All articles in NSAC’s social anxiety blog are written by actual human beings, not artificial intelligence. Our authors are all mental health clinicians who have expertise in evidence-based treatment for social anxiety disorder, and who are affiliated with NSAC Regional Clinics and Associates.


When your core emotional needs are met in childhood, you grow up with positive life themes such as high self-worth and a belief in your ability to cope. Negative life themes emerge when your core emotional needs are not met earlier in life and these negative themes continue into adulthood. These negative life themes are also called schemas, which include your core beliefs about how you view yourself, others and the world. When schemas get triggered by situations that cause you to have social anxiety, then you go into negative patterns of behavior with a focus on avoidance.

Categories of Schemas

Schemas fall into five categories:

  • Disconnection and Rejection schemas make it difficult for you to develop healthy relationships. These schemas are at the core of social anxiety because they prevent you from social connection.
  • Hypervigilance and Inhibition schemas cause you to focus on avoiding failure or mistakes. With social anxiety, you fear judgment and being perceived as a failure or saying the wrong thing.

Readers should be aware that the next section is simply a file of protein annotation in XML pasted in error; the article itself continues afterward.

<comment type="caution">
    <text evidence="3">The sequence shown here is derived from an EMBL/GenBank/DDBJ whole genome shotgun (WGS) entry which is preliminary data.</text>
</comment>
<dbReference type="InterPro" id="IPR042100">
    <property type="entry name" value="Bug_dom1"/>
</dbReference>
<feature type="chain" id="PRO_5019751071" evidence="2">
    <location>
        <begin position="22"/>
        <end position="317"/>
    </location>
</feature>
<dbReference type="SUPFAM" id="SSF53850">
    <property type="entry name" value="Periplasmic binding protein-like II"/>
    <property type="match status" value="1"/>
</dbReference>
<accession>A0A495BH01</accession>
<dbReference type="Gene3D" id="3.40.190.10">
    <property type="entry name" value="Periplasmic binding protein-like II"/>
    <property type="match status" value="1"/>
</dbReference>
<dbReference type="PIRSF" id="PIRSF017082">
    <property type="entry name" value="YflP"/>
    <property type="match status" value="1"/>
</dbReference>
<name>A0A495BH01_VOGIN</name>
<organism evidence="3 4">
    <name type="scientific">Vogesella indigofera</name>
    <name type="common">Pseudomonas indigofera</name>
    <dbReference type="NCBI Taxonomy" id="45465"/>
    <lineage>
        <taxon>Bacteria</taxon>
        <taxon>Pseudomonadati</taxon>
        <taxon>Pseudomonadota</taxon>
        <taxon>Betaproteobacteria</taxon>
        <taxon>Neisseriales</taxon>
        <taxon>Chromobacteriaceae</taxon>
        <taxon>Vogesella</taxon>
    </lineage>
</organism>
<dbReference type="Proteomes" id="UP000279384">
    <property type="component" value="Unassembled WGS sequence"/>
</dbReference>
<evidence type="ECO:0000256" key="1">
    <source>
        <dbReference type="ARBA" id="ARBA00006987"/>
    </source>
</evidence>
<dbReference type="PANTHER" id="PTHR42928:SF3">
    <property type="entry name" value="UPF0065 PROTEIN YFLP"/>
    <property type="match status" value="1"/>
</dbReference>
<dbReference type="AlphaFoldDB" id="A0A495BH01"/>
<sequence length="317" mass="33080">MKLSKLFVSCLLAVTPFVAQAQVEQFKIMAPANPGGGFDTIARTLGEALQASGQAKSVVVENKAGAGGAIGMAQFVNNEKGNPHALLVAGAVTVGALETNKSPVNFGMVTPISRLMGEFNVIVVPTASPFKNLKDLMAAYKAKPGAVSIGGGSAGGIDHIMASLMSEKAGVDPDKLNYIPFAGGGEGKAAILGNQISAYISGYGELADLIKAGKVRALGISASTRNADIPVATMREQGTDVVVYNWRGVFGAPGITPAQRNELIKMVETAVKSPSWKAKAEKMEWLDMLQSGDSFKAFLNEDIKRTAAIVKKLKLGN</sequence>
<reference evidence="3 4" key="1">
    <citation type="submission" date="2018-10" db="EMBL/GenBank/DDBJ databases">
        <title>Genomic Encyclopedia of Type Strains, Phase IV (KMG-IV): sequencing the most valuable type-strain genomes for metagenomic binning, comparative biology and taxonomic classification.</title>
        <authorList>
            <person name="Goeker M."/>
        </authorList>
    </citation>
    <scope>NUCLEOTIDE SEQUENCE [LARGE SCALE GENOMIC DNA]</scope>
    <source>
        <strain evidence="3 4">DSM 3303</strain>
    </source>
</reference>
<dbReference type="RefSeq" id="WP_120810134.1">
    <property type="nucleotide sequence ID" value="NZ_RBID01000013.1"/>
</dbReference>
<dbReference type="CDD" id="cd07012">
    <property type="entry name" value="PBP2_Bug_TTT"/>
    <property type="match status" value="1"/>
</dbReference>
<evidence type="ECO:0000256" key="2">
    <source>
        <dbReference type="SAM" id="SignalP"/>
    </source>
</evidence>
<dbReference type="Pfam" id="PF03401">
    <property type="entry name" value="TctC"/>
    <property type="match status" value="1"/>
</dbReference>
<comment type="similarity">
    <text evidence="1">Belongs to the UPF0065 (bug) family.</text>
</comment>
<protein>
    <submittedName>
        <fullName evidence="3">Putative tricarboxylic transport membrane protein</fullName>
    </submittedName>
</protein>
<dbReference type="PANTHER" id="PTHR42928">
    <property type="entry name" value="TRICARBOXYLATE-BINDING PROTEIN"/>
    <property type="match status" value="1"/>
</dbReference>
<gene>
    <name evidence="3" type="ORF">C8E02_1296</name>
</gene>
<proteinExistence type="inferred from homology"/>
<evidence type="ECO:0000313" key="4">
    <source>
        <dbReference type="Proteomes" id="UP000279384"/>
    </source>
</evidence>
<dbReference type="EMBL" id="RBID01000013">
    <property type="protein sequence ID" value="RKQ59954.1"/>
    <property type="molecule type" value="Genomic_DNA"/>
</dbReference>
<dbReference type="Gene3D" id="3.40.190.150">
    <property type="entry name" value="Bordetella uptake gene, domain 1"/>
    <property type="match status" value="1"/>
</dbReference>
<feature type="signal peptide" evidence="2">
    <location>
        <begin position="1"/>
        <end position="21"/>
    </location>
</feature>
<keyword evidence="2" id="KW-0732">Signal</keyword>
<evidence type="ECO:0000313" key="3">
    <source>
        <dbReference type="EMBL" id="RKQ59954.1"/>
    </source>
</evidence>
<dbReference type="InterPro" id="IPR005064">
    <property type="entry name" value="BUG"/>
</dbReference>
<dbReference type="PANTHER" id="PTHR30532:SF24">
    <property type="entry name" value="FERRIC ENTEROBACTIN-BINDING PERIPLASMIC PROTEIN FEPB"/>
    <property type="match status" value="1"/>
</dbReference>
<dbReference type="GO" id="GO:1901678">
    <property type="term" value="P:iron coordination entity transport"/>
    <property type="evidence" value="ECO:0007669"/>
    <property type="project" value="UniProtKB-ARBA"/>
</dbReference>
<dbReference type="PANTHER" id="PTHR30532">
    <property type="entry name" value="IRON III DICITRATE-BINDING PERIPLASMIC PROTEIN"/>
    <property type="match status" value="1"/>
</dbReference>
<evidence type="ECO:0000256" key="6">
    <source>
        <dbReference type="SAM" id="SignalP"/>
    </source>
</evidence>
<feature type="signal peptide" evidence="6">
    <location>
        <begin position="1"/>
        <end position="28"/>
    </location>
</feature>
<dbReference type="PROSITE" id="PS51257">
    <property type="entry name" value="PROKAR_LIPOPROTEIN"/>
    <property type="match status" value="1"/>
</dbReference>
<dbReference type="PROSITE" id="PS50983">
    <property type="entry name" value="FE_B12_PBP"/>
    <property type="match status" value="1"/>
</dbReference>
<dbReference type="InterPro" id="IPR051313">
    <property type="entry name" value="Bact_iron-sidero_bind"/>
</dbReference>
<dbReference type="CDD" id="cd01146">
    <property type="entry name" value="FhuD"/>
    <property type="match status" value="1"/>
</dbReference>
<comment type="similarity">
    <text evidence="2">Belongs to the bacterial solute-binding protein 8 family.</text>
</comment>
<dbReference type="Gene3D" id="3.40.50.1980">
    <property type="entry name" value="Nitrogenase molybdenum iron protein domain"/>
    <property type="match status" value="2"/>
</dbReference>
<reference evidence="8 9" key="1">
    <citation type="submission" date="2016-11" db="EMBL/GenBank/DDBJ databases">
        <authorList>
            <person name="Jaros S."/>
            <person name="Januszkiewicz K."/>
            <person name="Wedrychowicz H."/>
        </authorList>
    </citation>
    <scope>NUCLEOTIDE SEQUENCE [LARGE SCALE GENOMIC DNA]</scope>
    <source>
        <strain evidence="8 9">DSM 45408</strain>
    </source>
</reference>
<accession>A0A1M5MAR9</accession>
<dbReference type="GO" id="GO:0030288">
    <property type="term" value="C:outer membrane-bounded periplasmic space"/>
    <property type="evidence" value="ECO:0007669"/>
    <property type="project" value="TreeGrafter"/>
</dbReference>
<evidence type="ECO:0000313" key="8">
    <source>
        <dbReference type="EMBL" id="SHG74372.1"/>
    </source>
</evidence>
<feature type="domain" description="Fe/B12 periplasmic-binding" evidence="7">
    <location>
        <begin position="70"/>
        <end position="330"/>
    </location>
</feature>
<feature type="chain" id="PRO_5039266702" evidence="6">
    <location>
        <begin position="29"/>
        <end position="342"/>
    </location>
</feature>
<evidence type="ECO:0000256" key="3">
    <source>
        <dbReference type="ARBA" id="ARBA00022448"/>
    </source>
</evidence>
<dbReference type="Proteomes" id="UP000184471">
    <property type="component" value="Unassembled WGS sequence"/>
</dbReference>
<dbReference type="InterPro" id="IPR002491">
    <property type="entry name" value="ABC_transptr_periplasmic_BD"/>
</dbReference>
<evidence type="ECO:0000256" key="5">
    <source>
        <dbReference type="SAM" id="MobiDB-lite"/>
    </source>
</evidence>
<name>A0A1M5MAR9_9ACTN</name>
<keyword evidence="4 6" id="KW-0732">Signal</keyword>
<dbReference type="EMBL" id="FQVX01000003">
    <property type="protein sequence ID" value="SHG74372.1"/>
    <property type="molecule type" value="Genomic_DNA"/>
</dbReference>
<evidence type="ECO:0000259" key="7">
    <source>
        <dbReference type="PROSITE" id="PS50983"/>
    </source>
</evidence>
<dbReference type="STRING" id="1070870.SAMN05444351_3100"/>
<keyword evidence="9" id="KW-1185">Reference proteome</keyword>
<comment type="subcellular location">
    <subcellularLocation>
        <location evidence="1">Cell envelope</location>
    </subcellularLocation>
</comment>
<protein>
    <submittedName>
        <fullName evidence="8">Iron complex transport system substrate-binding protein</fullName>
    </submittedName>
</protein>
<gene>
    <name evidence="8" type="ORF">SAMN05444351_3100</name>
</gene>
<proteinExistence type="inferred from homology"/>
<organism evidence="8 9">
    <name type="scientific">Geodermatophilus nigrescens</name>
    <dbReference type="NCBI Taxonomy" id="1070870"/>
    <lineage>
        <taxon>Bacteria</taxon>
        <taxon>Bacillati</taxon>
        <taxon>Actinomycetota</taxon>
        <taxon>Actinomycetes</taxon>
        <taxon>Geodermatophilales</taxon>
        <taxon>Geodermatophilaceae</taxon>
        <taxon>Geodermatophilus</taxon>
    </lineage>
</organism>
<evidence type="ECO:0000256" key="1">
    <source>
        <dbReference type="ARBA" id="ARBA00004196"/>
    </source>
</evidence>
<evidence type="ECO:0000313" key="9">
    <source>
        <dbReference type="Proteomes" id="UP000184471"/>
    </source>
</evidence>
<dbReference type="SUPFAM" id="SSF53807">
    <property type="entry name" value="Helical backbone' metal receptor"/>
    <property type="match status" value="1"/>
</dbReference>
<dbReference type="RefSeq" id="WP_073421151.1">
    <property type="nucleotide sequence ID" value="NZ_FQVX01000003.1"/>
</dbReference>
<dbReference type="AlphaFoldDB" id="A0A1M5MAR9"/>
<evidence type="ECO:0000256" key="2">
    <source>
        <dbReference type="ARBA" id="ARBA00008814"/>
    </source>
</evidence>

• Impaired Autonomy and Performance schemas make it hard for you to develop a strong sense of self and function independently. If you fear judgment by others, then you may avoid showing your true self.
  • Other-Directedness schemas lead you to prioritize the needs of others above your own. When you surrender to other peoples’ needs, you often are passive about expressing your own needs.
  • Impaired Limits schemas can lead to lower self-control and respecting the boundaries of others. These schemas are less common with social anxiety because you may be on the more inhibited end of the spectrum.

Common Schemas with Social Anxiety

the girl behind the rainy window

While there are 20 schemas (including two new ones), there are six negative life themes that are common among people with social anxiety. Here are the most common ones:

  • Social Isolation: Feeling alone and different from other people.
  • Social isolation is the feeling that you are different from other people. You may think you’re weird, odd or strange and you think others see you as socially awkward. This schema can result in great loneliness if you do not feel like you fit in with other people or groups.

  • Failure: Thinking you are inadequate in your accomplishments compared to others.
  • When you feel like a failure, you believe you are not performing as well as others in areas such as career, school, relationships or other life domains that are important to you. You may believe you are less talented, intelligent or successful than others and view yourself as inadequate or incompetent.

  • Defectiveness: Feeling shame because you think you are unworthy or flawed.
  • When your defectiveness schema gets triggers, you have a feeling that you are bad, unwanted, unloved or inferior. You tend to focus on your perceived flaws and have a painful sense of shame about yourself. Some of your common core beliefs could be about being unlikable or unlovable.

  • Emotional Constriction: Inhibiting your emotions, thoughts and behavior due to shame.
  • When emotional constriction pops up, you keep your emotions tightly inside of you and have difficulty expressing your feelings and needs. You can be overly rational and invalidate your emotions. You suppress both positive and negative emotions like anger as well as joy, affection or warmth.